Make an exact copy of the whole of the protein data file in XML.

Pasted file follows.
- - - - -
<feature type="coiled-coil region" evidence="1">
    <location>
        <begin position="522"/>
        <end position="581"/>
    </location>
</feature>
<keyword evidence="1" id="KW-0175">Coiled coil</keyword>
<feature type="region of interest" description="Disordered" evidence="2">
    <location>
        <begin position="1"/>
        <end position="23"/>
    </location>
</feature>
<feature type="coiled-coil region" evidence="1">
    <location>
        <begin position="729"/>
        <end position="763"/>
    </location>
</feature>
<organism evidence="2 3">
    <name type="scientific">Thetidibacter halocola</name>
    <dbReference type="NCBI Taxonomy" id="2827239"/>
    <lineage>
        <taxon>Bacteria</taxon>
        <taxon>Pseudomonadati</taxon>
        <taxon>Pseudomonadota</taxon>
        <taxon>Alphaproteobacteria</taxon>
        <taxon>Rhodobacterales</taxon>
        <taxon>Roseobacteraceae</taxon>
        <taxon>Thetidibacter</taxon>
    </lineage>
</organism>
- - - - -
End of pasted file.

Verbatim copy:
<feature type="coiled-coil region" evidence="1">
    <location>
        <begin position="522"/>
        <end position="581"/>
    </location>
</feature>
<keyword evidence="1" id="KW-0175">Coiled coil</keyword>
<feature type="region of interest" description="Disordered" evidence="2">
    <location>
        <begin position="1"/>
        <end position="23"/>
    </location>
</feature>
<feature type="coiled-coil region" evidence="1">
    <location>
        <begin position="729"/>
        <end position="763"/>
    </location>
</feature>
<organism evidence="2 3">
    <name type="scientific">Thetidibacter halocola</name>
    <dbReference type="NCBI Taxonomy" id="2827239"/>
    <lineage>
        <taxon>Bacteria</taxon>
        <taxon>Pseudomonadati</taxon>
        <taxon>Pseudomonadota</taxon>
        <taxon>Alphaproteobacteria</taxon>
        <taxon>Rhodobacterales</taxon>
        <taxon>Roseobacteraceae</taxon>
        <taxon>Thetidibacter</taxon>
    </lineage>
</organism>